Who and what we depict on our banknotes and coins is always an expression of national identity. And the identity of the USA has struggled for some years now, we often read of a deeply divided nation. Therefore, a question like who to feature on a banknote can become a major political debate.
But let’s start at the beginning. In 2015, the Obama administration wanted to know who the people of the USA would like to see on a banknote in the future. For some time, there had been calls for a woman to be depicted on one of the banknotes. They finally decided to choose the Afro-American Harriet Tubman, who fought for the freedom of slaves, over candidates such as Eleanor Roosevelt and Rosa Park. At first, it was planned that Tubman was to be featured on 10$ notes. However, in that very year the person depicted on that banknote became so popular that a replacement was out of the question – we are talking about Alexander Hamilton, the hero of a musical that premiered in 2015.
So in 2016 it was decided that Harriet Tubman would be depicted on the obverse of the $20 note instead, replacing President Andrew Jackson, who was to appear on the reverse along with the White House. First drafts became known and the notes were supposed to be printed as early as in 2020. But things turned out differently – Donald J. Trump entered the stage. Already during the election campaign, he maintained that the project was “pure political correctness”. Trump claimed to be a great fan of Andrew Jackson and had a painting of him be displayed in the Oval Office. During his presidency, the Tubman project was postponed again and again – to 2026, 2028 and finally to 2030.
A Banknote as a Political Issue
For the half of the American population that considers Trump a racist and misogynist, this was no coincidence. During Trump’s time in office, there was repeated unrest; for the #MeToo and Black Lives Matter movements the postponement of Tubman banknotes was a symbol for Trump’s regressive policies and the realization of the project an important symbol for change.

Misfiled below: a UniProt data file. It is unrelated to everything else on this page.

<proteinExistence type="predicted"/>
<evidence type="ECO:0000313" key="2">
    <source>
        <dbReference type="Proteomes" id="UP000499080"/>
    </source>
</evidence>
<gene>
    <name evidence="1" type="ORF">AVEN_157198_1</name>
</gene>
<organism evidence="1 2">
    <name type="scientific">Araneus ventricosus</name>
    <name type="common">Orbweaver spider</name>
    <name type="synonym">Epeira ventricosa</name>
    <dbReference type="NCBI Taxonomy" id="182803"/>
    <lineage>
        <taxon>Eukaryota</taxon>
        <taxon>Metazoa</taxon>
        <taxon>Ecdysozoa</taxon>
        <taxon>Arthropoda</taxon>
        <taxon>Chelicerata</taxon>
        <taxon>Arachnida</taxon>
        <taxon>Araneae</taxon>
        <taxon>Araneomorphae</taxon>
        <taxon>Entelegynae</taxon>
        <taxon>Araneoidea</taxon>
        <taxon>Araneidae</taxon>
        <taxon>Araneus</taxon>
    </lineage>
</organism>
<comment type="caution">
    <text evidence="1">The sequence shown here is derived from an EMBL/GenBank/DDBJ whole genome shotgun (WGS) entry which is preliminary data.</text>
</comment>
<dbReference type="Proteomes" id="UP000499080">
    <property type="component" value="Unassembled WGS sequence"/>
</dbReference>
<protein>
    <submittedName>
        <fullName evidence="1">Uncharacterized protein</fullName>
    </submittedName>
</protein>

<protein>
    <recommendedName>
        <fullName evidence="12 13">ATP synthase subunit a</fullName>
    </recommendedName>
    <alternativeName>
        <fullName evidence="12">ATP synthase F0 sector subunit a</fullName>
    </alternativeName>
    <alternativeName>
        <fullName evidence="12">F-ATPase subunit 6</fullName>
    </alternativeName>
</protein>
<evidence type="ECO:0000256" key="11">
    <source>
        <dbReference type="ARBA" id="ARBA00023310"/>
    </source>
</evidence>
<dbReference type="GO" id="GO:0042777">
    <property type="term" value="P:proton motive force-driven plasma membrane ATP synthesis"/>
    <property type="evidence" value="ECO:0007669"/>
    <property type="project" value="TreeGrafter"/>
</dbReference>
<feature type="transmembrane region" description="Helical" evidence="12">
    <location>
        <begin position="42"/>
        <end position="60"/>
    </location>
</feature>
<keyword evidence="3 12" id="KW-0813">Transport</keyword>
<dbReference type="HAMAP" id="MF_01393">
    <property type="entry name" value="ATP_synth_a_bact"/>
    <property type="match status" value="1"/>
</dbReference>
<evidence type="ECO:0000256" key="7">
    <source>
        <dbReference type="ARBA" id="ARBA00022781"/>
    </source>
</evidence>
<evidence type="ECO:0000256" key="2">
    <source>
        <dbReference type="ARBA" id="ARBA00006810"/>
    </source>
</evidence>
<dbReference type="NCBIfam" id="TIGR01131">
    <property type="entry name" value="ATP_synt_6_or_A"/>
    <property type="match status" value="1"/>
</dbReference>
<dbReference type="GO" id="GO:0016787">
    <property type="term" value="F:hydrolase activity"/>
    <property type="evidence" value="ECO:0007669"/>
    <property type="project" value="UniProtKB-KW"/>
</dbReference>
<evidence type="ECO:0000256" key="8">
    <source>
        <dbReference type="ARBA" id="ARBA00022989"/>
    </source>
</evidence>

Initiatives such as Tubman20 and Women on 20s campaigned for the new design and started petitions. Artists and activists distributed self-made Tubman banknotes, some with clear political demands. And again and again, $20 notes appeared and continue to appear on which the portrait of Jackson was overstamped with that of Tubman or a stamp of Tubman placed next to it – which is obviously problematic from the legal point of view. At the same time, other groups demanded Jackson to remain on the banknotes.
Wer waren Tubman und Jackson?
I’m sure many readers that aren’t from the United States are wondering who Tubman and Jackson were. A brief digression.
Harriet Tubman was born around 1820 as a slave on a plantation in Maryland. In 1849 she escaped from slavery and from then on, at constant risk of her own life, helped other slaves to escape from the southern states to the north, where slavery had already been abolished. She is the most famous member of the Underground Railroad network, which freed about 100,000 slaves prior to the Civil War. During the war, Tubman worked for the Union as a scout, spy and nurse. After the Civil War, she campaigned for women’s rights. Today, the extraordinary woman is considered an American hero.
And who is the man she is supposed to replace? It is no coincidence that it is Andrew Jackson.
The seventh president of the United States is, at least here in Europe, less well known than many other presidents on the banknotes. He was co-founder of the Democratic Party (which stood for completely different political values at the time), is considered a war hero and was the first president not to come from the American “aristocracy”. However, Old Hickory, as he was nicknamed, is quite a controversial figure. Besides his autocratic political style, this is mainly due to the fact that the Trail of Tears began under his administration in 1830: about 100,000 native Americans were deported from their settlement areas to reservations, which directly resulted in thousands of deaths. Moreover, he was a slave owner himself. The symbolic power of replacing him with the former slave Tubman is obvious.
The entire debate demonstrates wonderfully how much symbolic power cash and its design still has today. Now, Trump’s presidency is over. Joe Biden announced in January that the process of redesigning the banknote will be resumed and that they would work out how to implement the new design as quickly as possible. Other “restaffing” on notes have also been discussed since 2016. Will they be just as controversial? We will keep you updated!
We already reported on the planned new design in 2016.
Wikipedia, for example, knows more about the extraordinary life of Harriet Tubman.
And if we made you curious about the musical Hamilton: here you can watch the opening on YouTube.